Founded in the small town of Zeeland, Michigan, in 1923 by D. J. De Pree and named after his father-in-law, who stumped up the cash to buy the former Michigan Star Furniture Company, Herman Miller made its name with the Mid Century furniture that has once more become a staple of stylish homes and workplaces internationally.
But a few years ago the company – by then a publicly listed rather than family concern – was flagging creatively. The vast majority of its income came from workplace fit-outs that, in the aftermath of the tech revolution, had come to epitomise old-school, hierarchical offices, not the ideas-sharing spaces demanded of the knowledge economy.
A team of advisers was appointed to advise the board, who in turn advised that the brand needed to appoint a creative director to refocus its vision. They approached Ben Watson. Born in small-town Michigan, Watson had vowed never to be dragged back after he “ran away” to a stellar career that led him to become the creative director for Nike apparel and took him to Basel for a decade to help shape Vitra (the classic furniture giant that has the licence to manufacture Herman Miller in Europe and the Middle East).
But, for Watson, the Herman Miller challenge was ultimately too tempting and in 2010, after two years of wooing, he accepted. After all, he had written his Harvard thesis on Charles and Ray Eames’ curvaceous La Chaise, a piece from two of Herman Miller’s most celebrated designers.
“I can’t imagine any work that’s a greater privilege or brings me more pleasure,” he concedes. “And something you find pleasurable you are usually good at.” He now divides his time between Michigan and New York, and spoke to Rapha during a trip to Switzerland for an exhibition on the Mid Century designer Alexander Girard.
Watson’s first move at Herman Miller was to establish 10 principles that would guide the company in future decisions about how it chooses designs and designers to work with. One of the most important of these tenets is that their output would be “human-centred” rather than following superficial fashion trends in furnishings. For Watson, this is about not just the ergonomics of matching posteriors to comfortable chairs but less tangible needs as well: “It can also be an emotional desire for beauty in one’s life.” A second, related principle is that “our designs should be useful and beautiful”, not one or the other. This echoes the sage advice of William Morris, the socialist leader of the late-19th century Arts and Crafts movement: “Have nothing in your house that you do not know to be useful, or believe to be beautiful.”
Watson was also keen to shift the image of a company that for decades had been almost exclusively associated with office fit-outs, moving away from its “historical home” – the Modernist designs that revolutionised how we think about furniture. With this in mind the Herman Miller Collection was set up to showcase pieces from the archives – not just the Eames icons (and here that overused word is deserved) but also unknown gems that had not been seen for decades or may only have reached the prototype stage. One designer whose work is being reissued is Ward Bennett, who designed more than 150 chairs, including the 1966 Sled Chair that reinterprets the folding chair of Greek antiquity.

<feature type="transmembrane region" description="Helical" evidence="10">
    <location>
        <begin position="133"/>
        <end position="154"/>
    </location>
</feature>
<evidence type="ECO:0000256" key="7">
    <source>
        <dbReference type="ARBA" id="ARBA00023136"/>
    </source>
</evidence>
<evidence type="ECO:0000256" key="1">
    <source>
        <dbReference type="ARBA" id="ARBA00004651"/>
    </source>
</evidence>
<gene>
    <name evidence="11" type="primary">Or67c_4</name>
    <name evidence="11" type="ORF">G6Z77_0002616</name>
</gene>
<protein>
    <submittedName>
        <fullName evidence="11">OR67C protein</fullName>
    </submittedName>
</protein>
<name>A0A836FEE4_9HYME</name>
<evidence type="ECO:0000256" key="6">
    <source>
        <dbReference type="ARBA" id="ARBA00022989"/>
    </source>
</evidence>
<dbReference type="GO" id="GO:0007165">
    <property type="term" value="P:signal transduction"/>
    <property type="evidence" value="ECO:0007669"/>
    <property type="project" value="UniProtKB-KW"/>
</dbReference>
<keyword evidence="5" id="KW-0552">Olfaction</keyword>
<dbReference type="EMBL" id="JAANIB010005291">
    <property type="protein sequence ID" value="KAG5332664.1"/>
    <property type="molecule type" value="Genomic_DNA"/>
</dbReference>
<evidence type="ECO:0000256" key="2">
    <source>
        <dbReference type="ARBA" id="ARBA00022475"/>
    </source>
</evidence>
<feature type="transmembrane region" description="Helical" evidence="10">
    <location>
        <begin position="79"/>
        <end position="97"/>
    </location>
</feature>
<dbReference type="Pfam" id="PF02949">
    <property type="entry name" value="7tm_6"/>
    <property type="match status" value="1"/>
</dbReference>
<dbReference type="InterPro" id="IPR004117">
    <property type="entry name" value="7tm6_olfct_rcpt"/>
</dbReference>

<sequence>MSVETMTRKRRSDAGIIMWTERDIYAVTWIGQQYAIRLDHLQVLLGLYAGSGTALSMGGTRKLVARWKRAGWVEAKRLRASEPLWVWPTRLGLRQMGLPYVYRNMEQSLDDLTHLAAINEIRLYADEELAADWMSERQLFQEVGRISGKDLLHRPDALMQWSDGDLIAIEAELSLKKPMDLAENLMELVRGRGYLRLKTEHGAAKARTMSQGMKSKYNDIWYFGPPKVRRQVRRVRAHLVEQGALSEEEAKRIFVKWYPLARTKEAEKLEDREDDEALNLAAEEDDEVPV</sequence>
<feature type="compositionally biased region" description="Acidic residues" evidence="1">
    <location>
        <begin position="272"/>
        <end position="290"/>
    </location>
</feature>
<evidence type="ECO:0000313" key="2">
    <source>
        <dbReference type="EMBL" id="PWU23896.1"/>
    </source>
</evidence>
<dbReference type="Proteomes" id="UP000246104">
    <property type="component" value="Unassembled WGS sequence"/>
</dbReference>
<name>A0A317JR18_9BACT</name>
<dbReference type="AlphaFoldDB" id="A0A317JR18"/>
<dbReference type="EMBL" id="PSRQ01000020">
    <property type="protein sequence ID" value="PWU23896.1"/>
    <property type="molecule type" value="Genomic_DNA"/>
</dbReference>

“It’s not just a nostalgia exercise,” says Watson of the reinvigoration programme, “but is also about finding new work from contemporary designers.”
Recent collaborations have produced the elegant, branching Carafe Table by the Sydney designer Charles Wilson – a talent to watch – and work from the London-based Michael Anastassiades, best known for his luxurious lighting.
And now Herman Miller has collaborated with Rapha. Watson and Alex Valdman, Rapha’s head of design, visited the Eames retrospective held last autumn at London’s Barbican arts centre; the result is a series of Rapha cycling caps based on vintage Herman Miller prints and developed for the 2016 Tour of California.
The project is a natural fit for Herman Miller, who have long supported a local bike club in Michigan, supplying them with Rapha kit for charitable races among other things.
On the wider front, will Watson be proved right; will designs created with new collaborators prove as enduring as Herman Miller’s icons?
“One never knows until 25 years from now,” he says. “But if you are solving a problem really well and stripping away what you don’t need, the ‘trend’ part falls away.”
A longer version of this article appears in issue 003 of Mondial, coming soon.